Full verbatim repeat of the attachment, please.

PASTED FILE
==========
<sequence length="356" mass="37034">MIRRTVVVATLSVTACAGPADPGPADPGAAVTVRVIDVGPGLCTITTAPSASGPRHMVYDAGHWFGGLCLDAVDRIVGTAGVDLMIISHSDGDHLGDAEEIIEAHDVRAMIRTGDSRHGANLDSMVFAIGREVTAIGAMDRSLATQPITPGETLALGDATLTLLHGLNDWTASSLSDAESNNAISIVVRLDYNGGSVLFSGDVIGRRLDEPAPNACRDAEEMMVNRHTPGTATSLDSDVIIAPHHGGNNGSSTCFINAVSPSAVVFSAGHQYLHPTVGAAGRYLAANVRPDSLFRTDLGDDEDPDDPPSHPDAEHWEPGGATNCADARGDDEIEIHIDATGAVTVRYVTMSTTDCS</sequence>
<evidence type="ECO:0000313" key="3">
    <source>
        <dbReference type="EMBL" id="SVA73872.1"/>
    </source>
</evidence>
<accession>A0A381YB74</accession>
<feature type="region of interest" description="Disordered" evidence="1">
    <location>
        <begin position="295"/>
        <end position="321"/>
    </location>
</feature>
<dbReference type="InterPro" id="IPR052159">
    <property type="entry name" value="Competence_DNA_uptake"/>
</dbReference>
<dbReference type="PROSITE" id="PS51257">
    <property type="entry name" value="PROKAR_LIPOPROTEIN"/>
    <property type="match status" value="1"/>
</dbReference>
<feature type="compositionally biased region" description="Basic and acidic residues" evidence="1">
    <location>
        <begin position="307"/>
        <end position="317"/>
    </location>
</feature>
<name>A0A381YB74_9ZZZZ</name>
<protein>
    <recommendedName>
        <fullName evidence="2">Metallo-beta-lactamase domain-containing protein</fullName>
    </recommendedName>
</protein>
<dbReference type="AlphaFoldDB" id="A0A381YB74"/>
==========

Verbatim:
<sequence length="356" mass="37034">MIRRTVVVATLSVTACAGPADPGPADPGAAVTVRVIDVGPGLCTITTAPSASGPRHMVYDAGHWFGGLCLDAVDRIVGTAGVDLMIISHSDGDHLGDAEEIIEAHDVRAMIRTGDSRHGANLDSMVFAIGREVTAIGAMDRSLATQPITPGETLALGDATLTLLHGLNDWTASSLSDAESNNAISIVVRLDYNGGSVLFSGDVIGRRLDEPAPNACRDAEEMMVNRHTPGTATSLDSDVIIAPHHGGNNGSSTCFINAVSPSAVVFSAGHQYLHPTVGAAGRYLAANVRPDSLFRTDLGDDEDPDDPPSHPDAEHWEPGGATNCADARGDDEIEIHIDATGAVTVRYVTMSTTDCS</sequence>
<evidence type="ECO:0000313" key="3">
    <source>
        <dbReference type="EMBL" id="SVA73872.1"/>
    </source>
</evidence>
<accession>A0A381YB74</accession>
<feature type="region of interest" description="Disordered" evidence="1">
    <location>
        <begin position="295"/>
        <end position="321"/>
    </location>
</feature>
<dbReference type="InterPro" id="IPR052159">
    <property type="entry name" value="Competence_DNA_uptake"/>
</dbReference>
<dbReference type="PROSITE" id="PS51257">
    <property type="entry name" value="PROKAR_LIPOPROTEIN"/>
    <property type="match status" value="1"/>
</dbReference>
<feature type="compositionally biased region" description="Basic and acidic residues" evidence="1">
    <location>
        <begin position="307"/>
        <end position="317"/>
    </location>
</feature>
<name>A0A381YB74_9ZZZZ</name>
<protein>
    <recommendedName>
        <fullName evidence="2">Metallo-beta-lactamase domain-containing protein</fullName>
    </recommendedName>
</protein>
<dbReference type="AlphaFoldDB" id="A0A381YB74"/>